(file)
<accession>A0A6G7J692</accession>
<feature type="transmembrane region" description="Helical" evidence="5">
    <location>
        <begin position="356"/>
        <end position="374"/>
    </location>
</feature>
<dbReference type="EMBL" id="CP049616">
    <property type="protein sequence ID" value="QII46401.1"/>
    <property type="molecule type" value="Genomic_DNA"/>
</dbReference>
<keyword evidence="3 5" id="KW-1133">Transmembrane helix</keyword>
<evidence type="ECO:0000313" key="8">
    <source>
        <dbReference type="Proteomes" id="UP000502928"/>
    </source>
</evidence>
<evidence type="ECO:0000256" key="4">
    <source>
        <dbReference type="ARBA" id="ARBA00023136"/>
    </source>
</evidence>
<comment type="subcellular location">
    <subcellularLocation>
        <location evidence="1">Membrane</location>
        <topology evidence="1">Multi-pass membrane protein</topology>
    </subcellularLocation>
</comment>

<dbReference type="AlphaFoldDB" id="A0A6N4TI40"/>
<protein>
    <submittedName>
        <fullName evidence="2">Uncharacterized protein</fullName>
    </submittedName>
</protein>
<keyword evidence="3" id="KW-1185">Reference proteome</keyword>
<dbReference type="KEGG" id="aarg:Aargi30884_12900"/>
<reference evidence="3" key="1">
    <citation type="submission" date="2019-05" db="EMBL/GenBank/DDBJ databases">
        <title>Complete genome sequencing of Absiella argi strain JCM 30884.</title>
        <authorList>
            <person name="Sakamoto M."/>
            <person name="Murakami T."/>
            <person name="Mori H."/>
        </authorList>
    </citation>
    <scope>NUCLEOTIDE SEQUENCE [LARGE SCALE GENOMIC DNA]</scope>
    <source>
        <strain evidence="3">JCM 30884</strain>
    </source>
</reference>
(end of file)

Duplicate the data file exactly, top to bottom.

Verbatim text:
<accession>A0A6G7J692</accession>
<feature type="transmembrane region" description="Helical" evidence="5">
    <location>
        <begin position="356"/>
        <end position="374"/>
    </location>
</feature>
<dbReference type="EMBL" id="CP049616">
    <property type="protein sequence ID" value="QII46401.1"/>
    <property type="molecule type" value="Genomic_DNA"/>
</dbReference>
<keyword evidence="3 5" id="KW-1133">Transmembrane helix</keyword>
<evidence type="ECO:0000313" key="8">
    <source>
        <dbReference type="Proteomes" id="UP000502928"/>
    </source>
</evidence>
<evidence type="ECO:0000256" key="4">
    <source>
        <dbReference type="ARBA" id="ARBA00023136"/>
    </source>
</evidence>
<comment type="subcellular location">
    <subcellularLocation>
        <location evidence="1">Membrane</location>
        <topology evidence="1">Multi-pass membrane protein</topology>
    </subcellularLocation>
</comment>

<dbReference type="AlphaFoldDB" id="A0A6N4TI40"/>
<protein>
    <submittedName>
        <fullName evidence="2">Uncharacterized protein</fullName>
    </submittedName>
</protein>
<keyword evidence="3" id="KW-1185">Reference proteome</keyword>
<dbReference type="KEGG" id="aarg:Aargi30884_12900"/>
<reference evidence="3" key="1">
    <citation type="submission" date="2019-05" db="EMBL/GenBank/DDBJ databases">
        <title>Complete genome sequencing of Absiella argi strain JCM 30884.</title>
        <authorList>
            <person name="Sakamoto M."/>
            <person name="Murakami T."/>
            <person name="Mori H."/>
        </authorList>
    </citation>
    <scope>NUCLEOTIDE SEQUENCE [LARGE SCALE GENOMIC DNA]</scope>
    <source>
        <strain evidence="3">JCM 30884</strain>
    </source>
</reference>